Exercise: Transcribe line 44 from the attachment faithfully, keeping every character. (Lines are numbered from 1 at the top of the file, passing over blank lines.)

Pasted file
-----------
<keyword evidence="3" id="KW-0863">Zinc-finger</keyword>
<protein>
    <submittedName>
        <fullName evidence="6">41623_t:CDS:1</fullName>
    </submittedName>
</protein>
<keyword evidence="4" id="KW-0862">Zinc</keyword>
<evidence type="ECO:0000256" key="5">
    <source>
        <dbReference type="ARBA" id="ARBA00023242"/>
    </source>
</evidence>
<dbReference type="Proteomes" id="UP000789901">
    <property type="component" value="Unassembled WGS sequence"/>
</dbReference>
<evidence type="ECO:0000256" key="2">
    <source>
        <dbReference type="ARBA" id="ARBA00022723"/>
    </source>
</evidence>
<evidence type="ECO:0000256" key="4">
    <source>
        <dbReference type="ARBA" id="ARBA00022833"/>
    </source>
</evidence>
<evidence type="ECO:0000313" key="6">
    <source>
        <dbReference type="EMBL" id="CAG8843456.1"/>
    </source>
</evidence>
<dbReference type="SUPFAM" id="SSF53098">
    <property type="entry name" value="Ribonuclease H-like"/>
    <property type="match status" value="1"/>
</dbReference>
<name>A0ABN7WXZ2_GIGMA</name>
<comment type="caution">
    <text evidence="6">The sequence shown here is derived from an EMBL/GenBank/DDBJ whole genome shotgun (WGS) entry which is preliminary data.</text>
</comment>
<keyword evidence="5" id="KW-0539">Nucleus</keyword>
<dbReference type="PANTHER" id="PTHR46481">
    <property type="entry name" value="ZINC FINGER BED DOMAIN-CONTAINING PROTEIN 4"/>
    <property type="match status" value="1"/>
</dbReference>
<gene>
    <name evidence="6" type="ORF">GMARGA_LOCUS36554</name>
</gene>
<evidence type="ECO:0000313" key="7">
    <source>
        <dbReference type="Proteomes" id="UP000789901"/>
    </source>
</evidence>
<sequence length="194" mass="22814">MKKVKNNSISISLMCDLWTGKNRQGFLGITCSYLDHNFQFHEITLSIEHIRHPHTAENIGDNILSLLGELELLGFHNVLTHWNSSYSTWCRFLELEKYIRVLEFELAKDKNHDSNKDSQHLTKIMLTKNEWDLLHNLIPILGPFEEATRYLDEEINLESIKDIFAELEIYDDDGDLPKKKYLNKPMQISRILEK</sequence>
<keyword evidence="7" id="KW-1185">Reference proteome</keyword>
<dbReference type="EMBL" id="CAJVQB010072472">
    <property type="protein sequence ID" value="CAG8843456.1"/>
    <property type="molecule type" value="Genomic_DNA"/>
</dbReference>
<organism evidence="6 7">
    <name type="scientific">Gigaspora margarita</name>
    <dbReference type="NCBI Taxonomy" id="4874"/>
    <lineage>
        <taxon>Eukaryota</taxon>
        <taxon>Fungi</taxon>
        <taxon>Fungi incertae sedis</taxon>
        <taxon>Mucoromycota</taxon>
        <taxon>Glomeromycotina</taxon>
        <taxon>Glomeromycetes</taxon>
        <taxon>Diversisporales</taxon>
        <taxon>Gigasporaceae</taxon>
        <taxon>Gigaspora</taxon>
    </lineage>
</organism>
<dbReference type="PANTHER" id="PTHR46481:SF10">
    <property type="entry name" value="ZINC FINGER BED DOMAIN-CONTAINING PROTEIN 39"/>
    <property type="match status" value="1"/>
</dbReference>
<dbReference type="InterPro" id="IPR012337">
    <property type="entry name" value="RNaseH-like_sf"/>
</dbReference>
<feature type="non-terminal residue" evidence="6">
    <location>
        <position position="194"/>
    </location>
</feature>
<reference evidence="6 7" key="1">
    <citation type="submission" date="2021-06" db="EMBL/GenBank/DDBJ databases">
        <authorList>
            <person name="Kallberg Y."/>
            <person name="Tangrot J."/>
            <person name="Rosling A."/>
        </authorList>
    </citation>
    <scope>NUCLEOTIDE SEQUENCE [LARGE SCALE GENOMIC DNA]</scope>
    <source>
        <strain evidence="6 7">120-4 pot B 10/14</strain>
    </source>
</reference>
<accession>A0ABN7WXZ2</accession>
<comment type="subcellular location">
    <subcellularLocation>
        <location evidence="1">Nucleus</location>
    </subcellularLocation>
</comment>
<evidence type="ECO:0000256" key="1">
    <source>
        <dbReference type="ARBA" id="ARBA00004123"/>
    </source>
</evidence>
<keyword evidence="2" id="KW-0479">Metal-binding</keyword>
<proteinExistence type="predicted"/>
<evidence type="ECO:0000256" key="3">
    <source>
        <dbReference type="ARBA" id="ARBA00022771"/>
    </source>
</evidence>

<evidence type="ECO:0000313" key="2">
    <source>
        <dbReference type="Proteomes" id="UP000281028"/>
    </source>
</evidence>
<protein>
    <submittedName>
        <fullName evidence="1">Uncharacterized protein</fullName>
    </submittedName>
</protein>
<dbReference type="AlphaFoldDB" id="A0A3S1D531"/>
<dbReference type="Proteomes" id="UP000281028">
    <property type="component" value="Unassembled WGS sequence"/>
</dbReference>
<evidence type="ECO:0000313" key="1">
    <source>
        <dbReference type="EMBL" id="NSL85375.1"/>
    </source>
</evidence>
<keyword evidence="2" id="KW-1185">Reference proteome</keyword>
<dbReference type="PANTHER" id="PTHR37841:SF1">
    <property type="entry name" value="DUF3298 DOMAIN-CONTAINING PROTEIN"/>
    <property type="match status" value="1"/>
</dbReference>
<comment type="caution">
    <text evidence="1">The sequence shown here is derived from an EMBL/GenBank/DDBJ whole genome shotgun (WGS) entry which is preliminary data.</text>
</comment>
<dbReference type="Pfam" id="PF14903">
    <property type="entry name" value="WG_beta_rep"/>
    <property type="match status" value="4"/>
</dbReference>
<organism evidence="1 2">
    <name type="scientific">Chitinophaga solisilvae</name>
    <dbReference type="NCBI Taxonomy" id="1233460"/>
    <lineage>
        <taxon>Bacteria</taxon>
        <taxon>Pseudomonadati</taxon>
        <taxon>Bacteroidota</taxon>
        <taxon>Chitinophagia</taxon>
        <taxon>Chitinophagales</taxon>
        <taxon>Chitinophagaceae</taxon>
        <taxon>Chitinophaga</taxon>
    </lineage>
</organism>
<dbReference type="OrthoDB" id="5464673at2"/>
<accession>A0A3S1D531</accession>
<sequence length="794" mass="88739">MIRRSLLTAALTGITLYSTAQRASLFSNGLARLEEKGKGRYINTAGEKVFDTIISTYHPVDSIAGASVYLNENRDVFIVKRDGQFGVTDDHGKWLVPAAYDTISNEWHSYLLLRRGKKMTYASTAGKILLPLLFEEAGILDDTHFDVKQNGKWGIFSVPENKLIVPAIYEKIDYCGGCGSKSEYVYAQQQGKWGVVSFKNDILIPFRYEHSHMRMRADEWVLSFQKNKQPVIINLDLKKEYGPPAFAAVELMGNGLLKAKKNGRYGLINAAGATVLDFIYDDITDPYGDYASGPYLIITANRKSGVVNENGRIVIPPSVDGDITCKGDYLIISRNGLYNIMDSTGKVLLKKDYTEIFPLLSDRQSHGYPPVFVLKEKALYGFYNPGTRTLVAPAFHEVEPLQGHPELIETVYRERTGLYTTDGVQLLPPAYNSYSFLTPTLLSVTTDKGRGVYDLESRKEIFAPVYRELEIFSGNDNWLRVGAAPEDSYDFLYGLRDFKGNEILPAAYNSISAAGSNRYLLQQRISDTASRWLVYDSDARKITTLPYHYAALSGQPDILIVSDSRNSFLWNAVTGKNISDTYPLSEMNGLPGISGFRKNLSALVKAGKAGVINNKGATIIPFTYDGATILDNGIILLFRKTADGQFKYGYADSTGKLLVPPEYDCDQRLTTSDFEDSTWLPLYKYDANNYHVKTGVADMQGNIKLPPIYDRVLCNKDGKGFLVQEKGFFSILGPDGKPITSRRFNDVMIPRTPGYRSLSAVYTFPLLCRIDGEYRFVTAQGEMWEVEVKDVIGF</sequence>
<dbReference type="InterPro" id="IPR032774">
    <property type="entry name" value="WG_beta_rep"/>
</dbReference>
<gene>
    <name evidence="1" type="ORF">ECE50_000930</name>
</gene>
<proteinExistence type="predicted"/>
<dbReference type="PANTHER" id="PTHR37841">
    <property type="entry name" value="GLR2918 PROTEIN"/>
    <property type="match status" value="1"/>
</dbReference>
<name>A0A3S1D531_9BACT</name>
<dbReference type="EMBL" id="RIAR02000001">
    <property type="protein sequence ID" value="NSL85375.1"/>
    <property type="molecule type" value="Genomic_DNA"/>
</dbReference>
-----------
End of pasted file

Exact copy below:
<gene>